We're racing through history!
By Fred Farley - Unlimited Hydroplane Historian
The number U-21 has been utilized only sparingly in Unlimited racing and has never been associated with a race winner, according to American Boat Racing Association Unlimited Historian Fred Farley. Lucky U-21 Owner Jeffrey Michael Johnson celebrates his birthday on May 21, and is betting with Freedom Racing Team's motivation, the future of the hull number is brighter than its past.
The U-21 designation first appeared in 1949 on Henry J. Kaiser's ALUMINUM FIRST. Henry J, unfortunately, knew just enough about hydroplane design to be dangerous. The boat was a fiasco and quickly faded into obscurity.
Two hydroplanes named $ BILL used U-21 between 1959 and 1967. The first $ BILL was a terrible riding boat and was retired after 1961. The second $ BILL was a considerable improvement but was only sporadically competitive.
Its best showing was a second-place in the 1966 British Columbia Cup at Kelowna with Bill Muncey driving. (Muncey was on loan from the temporarily inactive MISS U.S. racing team at the time.) The second $ BILL also took second-place in the 1966 San Diego Cup with Chuck Hickling driving.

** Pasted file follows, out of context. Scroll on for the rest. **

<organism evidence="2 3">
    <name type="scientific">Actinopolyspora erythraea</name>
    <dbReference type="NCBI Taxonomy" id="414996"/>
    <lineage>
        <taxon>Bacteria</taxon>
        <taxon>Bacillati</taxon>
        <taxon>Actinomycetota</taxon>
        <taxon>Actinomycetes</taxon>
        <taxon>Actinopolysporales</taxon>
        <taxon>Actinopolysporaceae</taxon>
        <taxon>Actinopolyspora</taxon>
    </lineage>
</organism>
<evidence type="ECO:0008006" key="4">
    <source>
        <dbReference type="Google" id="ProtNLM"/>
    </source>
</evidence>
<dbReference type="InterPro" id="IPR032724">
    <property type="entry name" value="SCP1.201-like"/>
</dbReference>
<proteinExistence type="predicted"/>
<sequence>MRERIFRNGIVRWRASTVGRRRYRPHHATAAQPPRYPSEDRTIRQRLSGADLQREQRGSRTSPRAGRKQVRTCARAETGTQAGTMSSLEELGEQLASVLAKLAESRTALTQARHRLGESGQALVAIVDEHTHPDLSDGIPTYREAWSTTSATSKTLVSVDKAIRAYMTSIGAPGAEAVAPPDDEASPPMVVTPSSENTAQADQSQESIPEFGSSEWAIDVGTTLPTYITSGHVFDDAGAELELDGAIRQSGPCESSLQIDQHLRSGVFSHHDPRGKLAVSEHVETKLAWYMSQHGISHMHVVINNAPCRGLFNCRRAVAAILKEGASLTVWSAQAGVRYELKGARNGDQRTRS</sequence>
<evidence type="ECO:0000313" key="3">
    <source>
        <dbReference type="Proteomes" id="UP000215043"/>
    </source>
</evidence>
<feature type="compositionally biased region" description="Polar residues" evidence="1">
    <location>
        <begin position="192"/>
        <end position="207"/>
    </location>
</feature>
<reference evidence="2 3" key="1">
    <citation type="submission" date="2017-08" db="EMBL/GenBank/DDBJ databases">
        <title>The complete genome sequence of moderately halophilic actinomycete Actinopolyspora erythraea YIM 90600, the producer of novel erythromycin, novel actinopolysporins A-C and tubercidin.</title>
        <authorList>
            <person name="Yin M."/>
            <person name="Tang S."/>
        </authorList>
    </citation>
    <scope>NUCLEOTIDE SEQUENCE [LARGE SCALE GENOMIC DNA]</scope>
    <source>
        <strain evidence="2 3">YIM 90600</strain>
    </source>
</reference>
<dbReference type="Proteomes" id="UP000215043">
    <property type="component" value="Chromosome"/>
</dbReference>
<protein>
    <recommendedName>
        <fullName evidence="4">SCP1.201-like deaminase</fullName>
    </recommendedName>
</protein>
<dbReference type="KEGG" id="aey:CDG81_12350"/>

In 1972, a home-built boat named VALU-MART showed up with the U-21 number. Bill Wurster drove it to first-place in the Consolation Heat at Seattle in 1972. But that was its only moment of glory. For the rest of its career, it was strictly an "also-ran."
The MISS MACHINE ROCK BAND used U-21 between 1981 and 1984. It was an experimental boat that failed to finish even a single heat of competition.
The latest to carry the U-21 numeral was the unsuccessful ELIMINATOR of 1987-88. It "eliminated" itself on account of being too big and heavy to be powered by a single-automotive engine. It had trouble qualifying and never started in a heat of competition.
Of all the boats to use U-21, only the second $ BILL can be said to have been truly competitive--if only sporadically. I was in Kelowna when Muncey drove it. He was slowed down by mechanical difficulties in Heat One but then dominated Heats Two and Three. The boat had potential. But the owner (Bill Schuyler) liked to "tinker" and couldn't leave well enough alone. The boat didn't really "come alive" until 1968 when it won three races as Dave Heerensperger's MISS EAGLE ELECTRIC (U-25). This is the boat that Warner Gardner was killed in driving at Detroit in 1968.